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David Chesky Jazz in the New Harmonic: Primal Scream

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Pianist David Chesky is hardly unique in his embrace of both classical music and jazz, nor is his stated mission-to use “harmonic language … from the Messiaen, Webern, and Ives school” to challenge his bandsmen with “chords that they don’t usually hear in jazz”-unheard-of. (Mingus, to cite just one example, covered similar territory decades ago.) Nonetheless, the music Chesky and his compatriots (reedist Javon Jackson, trumpeter Jeremy Pelt, bassist Peter Washington and drummer Billy Drummond) offer up bristles with inspiration.

Like Miles’ Kind of Blue, most of what’s here exudes a dreamlike, meditative feel so seductive that the subversive undercurrent flowing through it can easily be missed. One key is the interplay between Chesky’s edgy melodic conceits-usually expressed dually between sax and trumpet, with one instrument biting off crisply articulated short-note phrases, the other overlaying those phrases with longer, more flowing lines-and Washington and Drummond’s groove-centered rhythms. On several of these outings, Washington lays down a one-chord, almost pedal-point foundation (more echoes of Mingus), prodded by Drummond’s understated, occasionally borderline-funk impetus.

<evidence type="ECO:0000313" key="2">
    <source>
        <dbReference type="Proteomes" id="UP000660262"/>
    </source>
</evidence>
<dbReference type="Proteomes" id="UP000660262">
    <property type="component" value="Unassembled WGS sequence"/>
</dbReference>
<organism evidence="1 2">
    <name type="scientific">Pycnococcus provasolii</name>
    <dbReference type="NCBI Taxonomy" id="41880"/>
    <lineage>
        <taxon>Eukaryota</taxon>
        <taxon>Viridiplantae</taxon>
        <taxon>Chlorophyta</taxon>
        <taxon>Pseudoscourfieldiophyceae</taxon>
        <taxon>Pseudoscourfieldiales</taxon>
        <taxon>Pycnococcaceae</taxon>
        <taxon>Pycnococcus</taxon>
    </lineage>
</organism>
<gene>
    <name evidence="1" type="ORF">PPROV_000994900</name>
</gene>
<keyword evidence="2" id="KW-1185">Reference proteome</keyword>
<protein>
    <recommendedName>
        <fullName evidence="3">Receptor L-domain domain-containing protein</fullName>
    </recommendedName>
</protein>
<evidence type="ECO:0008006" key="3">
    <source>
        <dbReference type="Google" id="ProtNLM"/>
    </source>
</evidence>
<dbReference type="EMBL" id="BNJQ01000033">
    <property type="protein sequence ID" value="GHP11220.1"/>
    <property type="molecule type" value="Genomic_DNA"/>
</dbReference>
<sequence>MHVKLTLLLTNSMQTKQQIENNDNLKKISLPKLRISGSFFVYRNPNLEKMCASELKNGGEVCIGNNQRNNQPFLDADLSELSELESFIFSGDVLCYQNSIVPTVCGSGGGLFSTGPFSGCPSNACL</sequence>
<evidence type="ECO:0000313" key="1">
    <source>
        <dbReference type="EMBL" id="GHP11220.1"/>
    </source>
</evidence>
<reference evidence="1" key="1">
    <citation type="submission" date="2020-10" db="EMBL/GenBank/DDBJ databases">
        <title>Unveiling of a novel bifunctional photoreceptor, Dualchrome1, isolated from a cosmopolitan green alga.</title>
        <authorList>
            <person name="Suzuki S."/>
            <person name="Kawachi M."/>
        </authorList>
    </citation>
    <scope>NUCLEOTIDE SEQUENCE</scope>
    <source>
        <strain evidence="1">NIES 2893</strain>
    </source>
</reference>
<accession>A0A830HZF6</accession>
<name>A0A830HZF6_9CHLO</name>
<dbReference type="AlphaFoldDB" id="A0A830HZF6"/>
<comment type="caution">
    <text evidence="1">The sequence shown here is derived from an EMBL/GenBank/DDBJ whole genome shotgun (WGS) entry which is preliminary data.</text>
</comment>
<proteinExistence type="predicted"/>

Jackson’s solos are masterworks of unforced virtuosity. Pelt, his Miles-ian heritage front and center, articulates crisply even as he unfurls relaxed lines, either muted or in a soft-edged, rounded timbre; on a ballad like “Isolation” or “Quiet Desperation,” he shows a remarkable ability to sound starkly alone, even when surrounded by accompanists. Chesky’s own solos, similarly understated, are nonetheless charged with brilliance by his treble stabs, splays and scurries. Despite the harmonic adventurousness on display and the meandering languor of the melody lines, that steady-strolling groove and the overall lack of pretension and unnecessary flamboyance keep things centered, resulting in music that suggests an almost Zen-like contemplation on the dialectic between control and freedom.

Originally Published